KIDAPAWAN CITY, North Cotabato, Philippines – A former partylist lawmaker who claimed to have campaigned for North Cotabato Rep. Nancy Catamco has called on the lawmaker to fully account for the P9 million she had authorized withdrawn in 2011 from her Priority Development Assistance Fund (PDAF) for what was supposed to be a jatropha project in President Roxas and Arakan towns.
The “Upland Agro-Forestry Development Program for the planting of jatropha Curcas L. and Vermi -Composting” for indigenous communities has been listed as a Catamco project.
Catamco, who chairs the House committee on the indigenous peoples, admitted the implementation of the project had been withheld pending the revision of the memorandum of agreement between the non-government organization she had tapped and the Philippine Forest Corp. (Philforest).
The NGO, she said, had recommended the revision of the project as jatropha would not benefit the IPs of President Roxas and Arakan towns.
“The thing I can assure you is there would be project for the intended beneficiaries and the money is intact,” she said in an earlier interview.
Angelo Palmones, who used to be a lawmaker with the Agham partylist and has rejoined the media, said Catamco must show where the money has gone, to disabuse suspicions she had pocketed it.
The project was among issues of corruption being hurled against Catamco, who called the charges against her “politically-motivated.”
Among those egging Catamco on the “anomalies” was her predecessor, former Representative Bernardo Piñol Jr., who had likened the “scams” she allegedly perpetrated to the one involving Janet Napoles.
The lady lawmaker maintained she was not a scammer and she never met or knew Napoles.
Palmones claimed he had nothing against Catamco as he even campaigned for her in 2010 when she ran against then incumbent Representative Bernardo Piñol Jr.
“As voter of the second district of Cotabato, I should ask where the money went for a project that did not materialize,” Palmones said.
He said he even asked North Cotabato Gov. Emmylou Taliño-Mendoza to ask the lady lawmaker the same question because it is public money.
Based on documents obtained from Catamco, the lawmaker authorized the release of funds for the P13-million jatropha project in Barangay (village) Lama-lama in President Roxas town and in nearby Arakan.
In one set of documents the Inquirer has obtained, including her Sept. 11, 2013 letter to the Commission on Audit, Catamco confirmed the “authenticity of my signatures” in connection with Special Allotment Release Order (SARO) numbers BMB-G-11-T000002358 dated August 15, 2011 for P5 million; and BMB-G-11-T000003211 dated Oct. 28, 2011 for P4 million.
Catamco said Philippine Environmental and Ecological Development Association (Peeda), the Cagayan-based non-government organization she tapped for the project, has submitted accomplishment reports.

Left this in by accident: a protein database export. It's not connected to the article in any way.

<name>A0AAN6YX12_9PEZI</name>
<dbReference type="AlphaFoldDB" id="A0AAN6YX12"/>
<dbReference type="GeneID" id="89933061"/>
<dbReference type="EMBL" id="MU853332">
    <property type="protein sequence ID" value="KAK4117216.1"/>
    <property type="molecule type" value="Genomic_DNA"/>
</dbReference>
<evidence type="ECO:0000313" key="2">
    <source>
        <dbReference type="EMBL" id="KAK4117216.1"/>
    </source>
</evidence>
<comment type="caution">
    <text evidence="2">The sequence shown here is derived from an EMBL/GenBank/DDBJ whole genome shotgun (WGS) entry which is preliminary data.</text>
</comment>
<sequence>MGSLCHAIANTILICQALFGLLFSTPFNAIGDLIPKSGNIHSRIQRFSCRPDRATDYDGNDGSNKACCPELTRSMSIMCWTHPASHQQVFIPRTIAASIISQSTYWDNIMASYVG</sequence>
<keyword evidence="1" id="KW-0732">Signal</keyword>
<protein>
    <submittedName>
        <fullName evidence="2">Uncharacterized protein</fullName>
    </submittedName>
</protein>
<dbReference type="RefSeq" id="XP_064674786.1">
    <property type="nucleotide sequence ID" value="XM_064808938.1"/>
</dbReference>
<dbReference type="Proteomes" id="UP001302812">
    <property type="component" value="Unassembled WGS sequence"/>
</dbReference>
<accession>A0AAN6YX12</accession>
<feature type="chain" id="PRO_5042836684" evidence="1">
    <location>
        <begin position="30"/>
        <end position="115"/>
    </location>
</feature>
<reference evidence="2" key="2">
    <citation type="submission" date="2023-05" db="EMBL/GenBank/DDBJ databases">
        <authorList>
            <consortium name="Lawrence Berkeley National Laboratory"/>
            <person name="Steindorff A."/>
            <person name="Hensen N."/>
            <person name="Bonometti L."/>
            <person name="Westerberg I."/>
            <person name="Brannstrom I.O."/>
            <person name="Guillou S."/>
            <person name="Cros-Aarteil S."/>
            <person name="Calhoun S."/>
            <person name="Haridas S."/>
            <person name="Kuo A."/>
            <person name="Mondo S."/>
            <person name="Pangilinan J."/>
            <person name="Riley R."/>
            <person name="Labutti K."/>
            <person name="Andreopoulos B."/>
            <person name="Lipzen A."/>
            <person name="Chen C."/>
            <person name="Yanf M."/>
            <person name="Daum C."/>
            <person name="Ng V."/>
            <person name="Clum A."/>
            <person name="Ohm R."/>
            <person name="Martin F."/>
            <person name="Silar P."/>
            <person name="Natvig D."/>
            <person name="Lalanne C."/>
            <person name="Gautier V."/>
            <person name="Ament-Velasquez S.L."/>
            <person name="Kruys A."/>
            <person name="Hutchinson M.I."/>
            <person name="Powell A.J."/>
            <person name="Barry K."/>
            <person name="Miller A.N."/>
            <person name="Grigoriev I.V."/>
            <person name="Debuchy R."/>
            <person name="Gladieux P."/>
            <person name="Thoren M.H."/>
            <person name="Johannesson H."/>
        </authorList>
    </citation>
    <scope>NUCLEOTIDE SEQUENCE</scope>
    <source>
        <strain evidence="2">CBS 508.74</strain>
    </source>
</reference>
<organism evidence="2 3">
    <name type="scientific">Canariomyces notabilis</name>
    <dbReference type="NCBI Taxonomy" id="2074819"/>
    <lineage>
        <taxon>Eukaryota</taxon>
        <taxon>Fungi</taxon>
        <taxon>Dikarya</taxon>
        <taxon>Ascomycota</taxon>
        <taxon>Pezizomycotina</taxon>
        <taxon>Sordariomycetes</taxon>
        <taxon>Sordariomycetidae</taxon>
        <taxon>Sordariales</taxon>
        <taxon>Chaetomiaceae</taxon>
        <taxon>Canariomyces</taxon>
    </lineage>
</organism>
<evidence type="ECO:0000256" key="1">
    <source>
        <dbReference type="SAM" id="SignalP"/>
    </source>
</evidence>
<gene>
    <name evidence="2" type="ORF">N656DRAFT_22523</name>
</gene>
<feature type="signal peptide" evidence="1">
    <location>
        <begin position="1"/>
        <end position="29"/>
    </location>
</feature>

In a copy of the progress report, signed by its president Butch Canoy on Oct. 20, 2011, Peeda said it “has already started its social preparation, including “coordinations with the recipient barangays for identification of farmer beneficiaries,” “survey,” and “consultations and coordinations” with the beneficiaries themselves.
For all this work, Peeda wanted paid for P9 million.
In the same accomplishment report, Peeda said it found out during the “consultations and coordinations” that the beneficiaries did not want jatropha.
“The beneficiaries opted instead to change the products to plant trees like rubber, coffee, coconut and cacao seedlings (sic) since these plant trees are locally grown and endure the kind of weather in their barangays,” the Peeda report added.
Although jatropha, locally-known as “tuba-tuba” is a promising farm product for livelihood project, they are having apprehensions on how to sustain this livelihood activity for the coming years,” according to Peeda.
This was why, Peeda said, it started working on a revised memorandum of agreement with the Philforest for a shift from jatropha to the preferred crops. But even before Philforest could agree to the revised memorandum of agreement, Peeda admitted that: “We are now in the initial stages of the preparation and establishment of nurseries for the preferred crops.”
In her letter to COA Asst. Commissioner Divina Alagon dated Sept. 11, 2013 (not Sept. 13 as earlier reported), Catamco said he was aware of Peeda’s decision to shift from jatropha to other crops.
This was the reason why no jatropha plantation can be found in the two towns, she said. Catamco also said she had supported the shift to other crops because she did not want the project turning into a “white elephant.”
She reaffirmed her position in the letter she sent to Alagon.
“For this reason, the undersigned has been awaiting from the PFC and Peeda the appropriate Addendum to the MOA to address the real needs and preference of the said beneficiaries,” she wrote.
Palmones told the Philippine Daily Inquirer that drawing funds for a non-existence project was “illegal (in itself) and that Catamco should explain why she allowed it.”
Palmones, who is now with dzRH, said revising a government project in the middle of implementation was also irregular.
Catamco said she has been acting in good faith and that she was accountable for her funds and how these were being spent.